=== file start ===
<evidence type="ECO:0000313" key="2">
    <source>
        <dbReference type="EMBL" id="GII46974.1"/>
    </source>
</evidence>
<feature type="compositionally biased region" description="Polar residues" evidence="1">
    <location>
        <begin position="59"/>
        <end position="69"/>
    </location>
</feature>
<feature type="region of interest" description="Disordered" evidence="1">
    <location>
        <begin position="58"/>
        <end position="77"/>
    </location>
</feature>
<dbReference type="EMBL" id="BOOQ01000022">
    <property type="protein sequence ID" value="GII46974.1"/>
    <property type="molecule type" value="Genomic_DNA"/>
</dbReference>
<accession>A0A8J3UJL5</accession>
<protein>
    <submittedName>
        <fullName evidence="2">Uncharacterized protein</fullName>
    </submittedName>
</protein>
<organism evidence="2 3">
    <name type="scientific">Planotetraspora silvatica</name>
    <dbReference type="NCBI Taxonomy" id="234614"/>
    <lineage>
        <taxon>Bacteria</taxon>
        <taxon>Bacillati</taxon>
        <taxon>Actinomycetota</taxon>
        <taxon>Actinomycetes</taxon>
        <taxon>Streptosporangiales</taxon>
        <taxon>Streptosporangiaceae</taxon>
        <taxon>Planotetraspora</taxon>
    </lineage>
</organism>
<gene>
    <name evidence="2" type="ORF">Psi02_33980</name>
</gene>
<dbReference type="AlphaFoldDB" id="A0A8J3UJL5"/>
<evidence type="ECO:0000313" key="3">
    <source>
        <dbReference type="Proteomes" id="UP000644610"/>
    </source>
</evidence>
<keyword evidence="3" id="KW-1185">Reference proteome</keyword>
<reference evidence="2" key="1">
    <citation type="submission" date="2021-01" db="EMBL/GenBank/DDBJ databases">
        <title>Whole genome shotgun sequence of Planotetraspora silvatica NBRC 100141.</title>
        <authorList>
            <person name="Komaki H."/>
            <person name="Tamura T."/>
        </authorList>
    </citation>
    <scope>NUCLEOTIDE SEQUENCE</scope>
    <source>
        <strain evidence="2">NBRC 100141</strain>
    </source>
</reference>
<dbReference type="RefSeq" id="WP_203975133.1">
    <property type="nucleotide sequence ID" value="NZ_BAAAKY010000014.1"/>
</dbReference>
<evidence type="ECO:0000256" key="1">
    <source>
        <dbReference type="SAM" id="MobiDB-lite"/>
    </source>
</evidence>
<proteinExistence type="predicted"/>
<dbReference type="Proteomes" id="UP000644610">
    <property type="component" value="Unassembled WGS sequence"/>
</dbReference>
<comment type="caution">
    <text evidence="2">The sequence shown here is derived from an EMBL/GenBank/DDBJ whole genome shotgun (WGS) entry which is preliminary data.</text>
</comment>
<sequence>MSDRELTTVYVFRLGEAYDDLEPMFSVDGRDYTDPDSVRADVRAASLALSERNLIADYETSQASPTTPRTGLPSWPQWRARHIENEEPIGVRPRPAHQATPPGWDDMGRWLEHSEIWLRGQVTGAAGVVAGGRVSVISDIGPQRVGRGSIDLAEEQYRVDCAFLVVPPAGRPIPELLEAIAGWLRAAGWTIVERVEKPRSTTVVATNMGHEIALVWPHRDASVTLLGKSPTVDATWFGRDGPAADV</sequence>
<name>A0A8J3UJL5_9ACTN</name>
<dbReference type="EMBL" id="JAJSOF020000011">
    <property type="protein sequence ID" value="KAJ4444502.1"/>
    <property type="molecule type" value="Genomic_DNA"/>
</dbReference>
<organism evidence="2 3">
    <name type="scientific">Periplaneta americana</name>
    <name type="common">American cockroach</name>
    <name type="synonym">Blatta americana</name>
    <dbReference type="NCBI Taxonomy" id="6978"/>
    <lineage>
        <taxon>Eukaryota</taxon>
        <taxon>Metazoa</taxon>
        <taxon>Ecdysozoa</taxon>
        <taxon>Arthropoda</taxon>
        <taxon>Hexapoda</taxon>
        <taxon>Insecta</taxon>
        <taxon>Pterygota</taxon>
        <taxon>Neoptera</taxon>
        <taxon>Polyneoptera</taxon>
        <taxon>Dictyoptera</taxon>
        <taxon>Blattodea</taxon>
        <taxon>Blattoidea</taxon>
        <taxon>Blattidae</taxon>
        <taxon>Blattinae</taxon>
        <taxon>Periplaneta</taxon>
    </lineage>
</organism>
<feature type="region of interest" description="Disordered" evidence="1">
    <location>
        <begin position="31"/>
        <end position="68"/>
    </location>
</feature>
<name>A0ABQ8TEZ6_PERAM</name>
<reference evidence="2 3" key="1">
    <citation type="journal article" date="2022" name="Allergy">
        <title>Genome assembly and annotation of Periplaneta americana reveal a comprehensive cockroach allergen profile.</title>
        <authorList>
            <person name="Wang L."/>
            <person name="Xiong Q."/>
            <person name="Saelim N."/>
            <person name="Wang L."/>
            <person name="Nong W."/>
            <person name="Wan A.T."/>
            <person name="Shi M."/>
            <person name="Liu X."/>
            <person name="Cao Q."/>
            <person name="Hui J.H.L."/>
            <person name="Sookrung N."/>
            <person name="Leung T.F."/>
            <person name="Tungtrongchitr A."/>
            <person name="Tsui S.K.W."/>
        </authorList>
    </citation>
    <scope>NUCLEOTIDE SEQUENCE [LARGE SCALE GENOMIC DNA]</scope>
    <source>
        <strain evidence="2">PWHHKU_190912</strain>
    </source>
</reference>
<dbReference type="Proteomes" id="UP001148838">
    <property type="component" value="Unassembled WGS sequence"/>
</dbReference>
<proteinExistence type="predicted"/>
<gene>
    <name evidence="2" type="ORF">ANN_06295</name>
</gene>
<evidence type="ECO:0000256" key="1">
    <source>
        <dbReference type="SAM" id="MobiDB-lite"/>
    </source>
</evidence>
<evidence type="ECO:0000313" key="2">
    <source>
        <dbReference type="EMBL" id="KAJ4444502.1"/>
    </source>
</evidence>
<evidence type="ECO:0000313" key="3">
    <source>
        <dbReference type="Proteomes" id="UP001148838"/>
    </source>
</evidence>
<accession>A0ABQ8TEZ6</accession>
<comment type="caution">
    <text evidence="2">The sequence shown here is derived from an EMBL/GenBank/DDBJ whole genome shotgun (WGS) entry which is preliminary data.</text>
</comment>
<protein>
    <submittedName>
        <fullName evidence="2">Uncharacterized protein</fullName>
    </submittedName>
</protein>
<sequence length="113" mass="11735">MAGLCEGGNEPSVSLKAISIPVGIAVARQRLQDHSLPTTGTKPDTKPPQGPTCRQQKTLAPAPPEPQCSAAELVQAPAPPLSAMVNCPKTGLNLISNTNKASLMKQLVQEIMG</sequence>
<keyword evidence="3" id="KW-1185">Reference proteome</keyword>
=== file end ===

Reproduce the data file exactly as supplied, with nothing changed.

<evidence type="ECO:0000313" key="2">
    <source>
        <dbReference type="EMBL" id="GII46974.1"/>
    </source>
</evidence>
<feature type="compositionally biased region" description="Polar residues" evidence="1">
    <location>
        <begin position="59"/>
        <end position="69"/>
    </location>
</feature>
<feature type="region of interest" description="Disordered" evidence="1">
    <location>
        <begin position="58"/>
        <end position="77"/>
    </location>
</feature>
<dbReference type="EMBL" id="BOOQ01000022">
    <property type="protein sequence ID" value="GII46974.1"/>
    <property type="molecule type" value="Genomic_DNA"/>
</dbReference>
<accession>A0A8J3UJL5</accession>
<protein>
    <submittedName>
        <fullName evidence="2">Uncharacterized protein</fullName>
    </submittedName>
</protein>
<organism evidence="2 3">
    <name type="scientific">Planotetraspora silvatica</name>
    <dbReference type="NCBI Taxonomy" id="234614"/>
    <lineage>
        <taxon>Bacteria</taxon>
        <taxon>Bacillati</taxon>
        <taxon>Actinomycetota</taxon>
        <taxon>Actinomycetes</taxon>
        <taxon>Streptosporangiales</taxon>
        <taxon>Streptosporangiaceae</taxon>
        <taxon>Planotetraspora</taxon>
    </lineage>
</organism>
<gene>
    <name evidence="2" type="ORF">Psi02_33980</name>
</gene>
<dbReference type="AlphaFoldDB" id="A0A8J3UJL5"/>
<evidence type="ECO:0000313" key="3">
    <source>
        <dbReference type="Proteomes" id="UP000644610"/>
    </source>
</evidence>
<keyword evidence="3" id="KW-1185">Reference proteome</keyword>
<reference evidence="2" key="1">
    <citation type="submission" date="2021-01" db="EMBL/GenBank/DDBJ databases">
        <title>Whole genome shotgun sequence of Planotetraspora silvatica NBRC 100141.</title>
        <authorList>
            <person name="Komaki H."/>
            <person name="Tamura T."/>
        </authorList>
    </citation>
    <scope>NUCLEOTIDE SEQUENCE</scope>
    <source>
        <strain evidence="2">NBRC 100141</strain>
    </source>
</reference>
<dbReference type="RefSeq" id="WP_203975133.1">
    <property type="nucleotide sequence ID" value="NZ_BAAAKY010000014.1"/>
</dbReference>
<evidence type="ECO:0000256" key="1">
    <source>
        <dbReference type="SAM" id="MobiDB-lite"/>
    </source>
</evidence>
<proteinExistence type="predicted"/>
<dbReference type="Proteomes" id="UP000644610">
    <property type="component" value="Unassembled WGS sequence"/>
</dbReference>
<comment type="caution">
    <text evidence="2">The sequence shown here is derived from an EMBL/GenBank/DDBJ whole genome shotgun (WGS) entry which is preliminary data.</text>
</comment>
<sequence>MSDRELTTVYVFRLGEAYDDLEPMFSVDGRDYTDPDSVRADVRAASLALSERNLIADYETSQASPTTPRTGLPSWPQWRARHIENEEPIGVRPRPAHQATPPGWDDMGRWLEHSEIWLRGQVTGAAGVVAGGRVSVISDIGPQRVGRGSIDLAEEQYRVDCAFLVVPPAGRPIPELLEAIAGWLRAAGWTIVERVEKPRSTTVVATNMGHEIALVWPHRDASVTLLGKSPTVDATWFGRDGPAADV</sequence>
<name>A0A8J3UJL5_9ACTN</name>
<dbReference type="EMBL" id="JAJSOF020000011">
    <property type="protein sequence ID" value="KAJ4444502.1"/>
    <property type="molecule type" value="Genomic_DNA"/>
</dbReference>
<organism evidence="2 3">
    <name type="scientific">Periplaneta americana</name>
    <name type="common">American cockroach</name>
    <name type="synonym">Blatta americana</name>
    <dbReference type="NCBI Taxonomy" id="6978"/>
    <lineage>
        <taxon>Eukaryota</taxon>
        <taxon>Metazoa</taxon>
        <taxon>Ecdysozoa</taxon>
        <taxon>Arthropoda</taxon>
        <taxon>Hexapoda</taxon>
        <taxon>Insecta</taxon>
        <taxon>Pterygota</taxon>
        <taxon>Neoptera</taxon>
        <taxon>Polyneoptera</taxon>
        <taxon>Dictyoptera</taxon>
        <taxon>Blattodea</taxon>
        <taxon>Blattoidea</taxon>
        <taxon>Blattidae</taxon>
        <taxon>Blattinae</taxon>
        <taxon>Periplaneta</taxon>
    </lineage>
</organism>
<feature type="region of interest" description="Disordered" evidence="1">
    <location>
        <begin position="31"/>
        <end position="68"/>
    </location>
</feature>
<name>A0ABQ8TEZ6_PERAM</name>
<reference evidence="2 3" key="1">
    <citation type="journal article" date="2022" name="Allergy">
        <title>Genome assembly and annotation of Periplaneta americana reveal a comprehensive cockroach allergen profile.</title>
        <authorList>
            <person name="Wang L."/>
            <person name="Xiong Q."/>
            <person name="Saelim N."/>
            <person name="Wang L."/>
            <person name="Nong W."/>
            <person name="Wan A.T."/>
            <person name="Shi M."/>
            <person name="Liu X."/>
            <person name="Cao Q."/>
            <person name="Hui J.H.L."/>
            <person name="Sookrung N."/>
            <person name="Leung T.F."/>
            <person name="Tungtrongchitr A."/>
            <person name="Tsui S.K.W."/>
        </authorList>
    </citation>
    <scope>NUCLEOTIDE SEQUENCE [LARGE SCALE GENOMIC DNA]</scope>
    <source>
        <strain evidence="2">PWHHKU_190912</strain>
    </source>
</reference>
<dbReference type="Proteomes" id="UP001148838">
    <property type="component" value="Unassembled WGS sequence"/>
</dbReference>
<proteinExistence type="predicted"/>
<gene>
    <name evidence="2" type="ORF">ANN_06295</name>
</gene>
<evidence type="ECO:0000256" key="1">
    <source>
        <dbReference type="SAM" id="MobiDB-lite"/>
    </source>
</evidence>
<evidence type="ECO:0000313" key="2">
    <source>
        <dbReference type="EMBL" id="KAJ4444502.1"/>
    </source>
</evidence>
<evidence type="ECO:0000313" key="3">
    <source>
        <dbReference type="Proteomes" id="UP001148838"/>
    </source>
</evidence>
<accession>A0ABQ8TEZ6</accession>
<comment type="caution">
    <text evidence="2">The sequence shown here is derived from an EMBL/GenBank/DDBJ whole genome shotgun (WGS) entry which is preliminary data.</text>
</comment>
<protein>
    <submittedName>
        <fullName evidence="2">Uncharacterized protein</fullName>
    </submittedName>
</protein>
<sequence length="113" mass="11735">MAGLCEGGNEPSVSLKAISIPVGIAVARQRLQDHSLPTTGTKPDTKPPQGPTCRQQKTLAPAPPEPQCSAAELVQAPAPPLSAMVNCPKTGLNLISNTNKASLMKQLVQEIMG</sequence>
<keyword evidence="3" id="KW-1185">Reference proteome</keyword>